If you already have a catering business or are looking to start one, you might be wondering how your profit margins compare to others within the industry or other types of businesses.
Catering is a good sector to get into and profit margins tend to be higher than those of a restaurant due to the fact you don’t have to pay for a fixed premises or overhead expenses for staff.
Plus, you can plan ahead with more certainty and tailor your food purchases and staff count to the amount of events you already have scheduled, which will also end up saving you more money.
It’s important for you to have a good understanding of the normal standards that are set within the catering industry because this will help you set up your business and manage your costs in a way that will bring you great success in the long term.
Read our guide below to find out more about what the average profit margin of a catering business is and what the specific costs are that you need to watch out for when running your business!
What Is The Average Annual Profit Margin For Catering Businesses?
On an annual basis, the average profit before tax for a catering business tends to be around 7 to 8 per cent.
However, some popular catering businesses have accumulated a pretax profit of around 25 per cent.
So, if you do open your own catering business, you never know – you could end up becoming extremely successful and end up generating those kinds of profit margins as well!
What Are The Main Costs That Catering Businesses Have To Pay?
There are two main costs that catering businesses have to pay. These are food costs and labor costs.
Food costs are pretty self-explanatory and involve the price you have to pay to buy fresh produce, including standard food items such as meat, fish, fruit and vegetables. You will probably also have to buy things like sugar, flour and eggs to make pastries or desserts.
Labor costs are what you have to pay towards employing staff for events. When it comes to hiring employees, you usually have to decide whether you want staff on a contract or whether you want to get staff from a temp agency.
This is a very important decision that could affect your labor cost, but more on that later!
How Much Is The Cost For Food?
The cost for food for an average catering business should amount to between 27 and 29 per cent of the gross sales. In other words, if you earn $2,000 from an event that you’ve catered for, you should expect your food costs to be somewhere between $540 and $580.
In one sense, catering businesses have an advantage when it comes to purchasing food goods because you can rely on having a set menu and a specific amount of guests, meaning you can prepare the exact amount you need to buy and, therefore, organize yourself well before the event.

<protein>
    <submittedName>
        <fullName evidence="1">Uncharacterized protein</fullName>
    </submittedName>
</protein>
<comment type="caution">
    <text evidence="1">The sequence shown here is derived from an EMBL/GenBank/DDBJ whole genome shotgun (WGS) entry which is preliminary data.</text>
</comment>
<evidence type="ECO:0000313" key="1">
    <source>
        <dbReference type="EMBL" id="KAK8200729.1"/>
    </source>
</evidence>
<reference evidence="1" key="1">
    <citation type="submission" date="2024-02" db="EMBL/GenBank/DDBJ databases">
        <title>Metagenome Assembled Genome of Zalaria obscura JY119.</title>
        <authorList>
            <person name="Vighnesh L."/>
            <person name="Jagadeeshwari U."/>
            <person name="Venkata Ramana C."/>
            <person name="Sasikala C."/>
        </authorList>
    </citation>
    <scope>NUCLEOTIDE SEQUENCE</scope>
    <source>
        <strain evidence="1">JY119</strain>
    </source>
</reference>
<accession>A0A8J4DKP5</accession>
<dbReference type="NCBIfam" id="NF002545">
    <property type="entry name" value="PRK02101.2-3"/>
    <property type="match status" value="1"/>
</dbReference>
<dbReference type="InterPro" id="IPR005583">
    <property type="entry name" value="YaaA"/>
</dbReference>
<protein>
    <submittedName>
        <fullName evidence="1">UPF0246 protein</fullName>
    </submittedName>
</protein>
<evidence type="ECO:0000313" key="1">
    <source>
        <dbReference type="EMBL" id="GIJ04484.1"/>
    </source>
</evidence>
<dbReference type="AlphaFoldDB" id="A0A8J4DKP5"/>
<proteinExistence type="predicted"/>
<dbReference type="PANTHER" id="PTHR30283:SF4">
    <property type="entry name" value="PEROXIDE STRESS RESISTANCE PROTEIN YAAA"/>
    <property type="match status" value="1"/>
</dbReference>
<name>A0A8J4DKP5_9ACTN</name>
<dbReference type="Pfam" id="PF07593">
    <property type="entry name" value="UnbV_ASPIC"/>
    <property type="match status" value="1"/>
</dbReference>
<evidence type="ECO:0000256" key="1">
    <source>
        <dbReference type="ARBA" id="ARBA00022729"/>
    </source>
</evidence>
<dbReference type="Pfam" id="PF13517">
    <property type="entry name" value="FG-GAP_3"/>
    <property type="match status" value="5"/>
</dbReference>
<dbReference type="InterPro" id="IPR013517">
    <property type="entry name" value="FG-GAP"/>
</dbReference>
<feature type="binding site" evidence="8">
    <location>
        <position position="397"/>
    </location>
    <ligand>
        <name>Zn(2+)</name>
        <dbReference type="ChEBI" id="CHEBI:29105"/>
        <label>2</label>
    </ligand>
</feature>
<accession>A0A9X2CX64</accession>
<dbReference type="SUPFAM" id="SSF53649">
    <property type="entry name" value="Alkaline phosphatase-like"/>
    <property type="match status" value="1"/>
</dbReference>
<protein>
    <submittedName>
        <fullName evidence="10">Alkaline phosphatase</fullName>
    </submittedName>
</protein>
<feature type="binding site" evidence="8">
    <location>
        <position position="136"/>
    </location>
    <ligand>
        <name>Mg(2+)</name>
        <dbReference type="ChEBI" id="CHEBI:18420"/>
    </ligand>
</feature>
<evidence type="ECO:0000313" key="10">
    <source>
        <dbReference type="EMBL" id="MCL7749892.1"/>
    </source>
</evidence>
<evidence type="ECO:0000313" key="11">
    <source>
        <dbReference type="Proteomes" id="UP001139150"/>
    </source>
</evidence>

But, in another sense, you can sometimes be at a disadvantage with this because the menu will need to change depending on what each individual client wants for their event, which means it becomes difficult to buy food in bulk (which tends to be cheaper) as you’ll probably end up incurring a lot of wastage if you do.
But as long as you plan everything with scrupulous attention before each event, the advantages should end up outweighing that one disadvantage!
How Much Is The Cost For Labor?
Typically, the labor costs for an average catering business should be less than those of the food products.
The costs should amount to between 16 and 17 per cent of the gross sales. So, again, if the event you’re catering for generates a revenue of $2,000, the labor costs should be somewhere between $320 and $340.
As briefly touched upon earlier in this article, there is always an important decision to be made by catering businesses when it comes to how they choose to hire their staff.
Due to the fact the events you will cater for – such as weddings – occur intermittently, you must decide whether it’s better for your business to hire employees on a contracted basis or whether it’s best to hire them from a temp agency.
Both of these options have their advantages and disadvantages. Hiring staff on a contract means you have to give them a certain amount of contractual hours for their work, but this might end up costing you more money. However, you can guarantee that these workers will be highly skilled.
Whereas, if you hire staff from a temp agency, it will cost you less in the long term, but they tend to be less skilled and not as efficient due to the fact they’re only coming in for a short period of time and aren’t familiar with your business or the way that you work.
Are There Any Additional Costs Catering Businesses Can Face?
Although food and labor costs are the two main things you have to pay for, there can also be additional costs for your catering business.
Many caterers will have to pay rent to hire out a commercial kitchen, which will act as a base. You usually have to do this if you want to cater for large events, which in turn will bring you more money.
If you do choose to only cater for small events, though, you might be able to get away with using your own kitchen – but it could get messy!
Other costs for catering businesses include: equipment, vehicle and travel expenses, business loans, advertising, insurance, and interest expense.
If you’re thinking of opening a catering business or you already have one and simply want to understand the costs better, we hope this guide has informed you well.
So, now you do have all the information, you can make sure you’re getting the most out of your business and know exactly what your profit margins should be!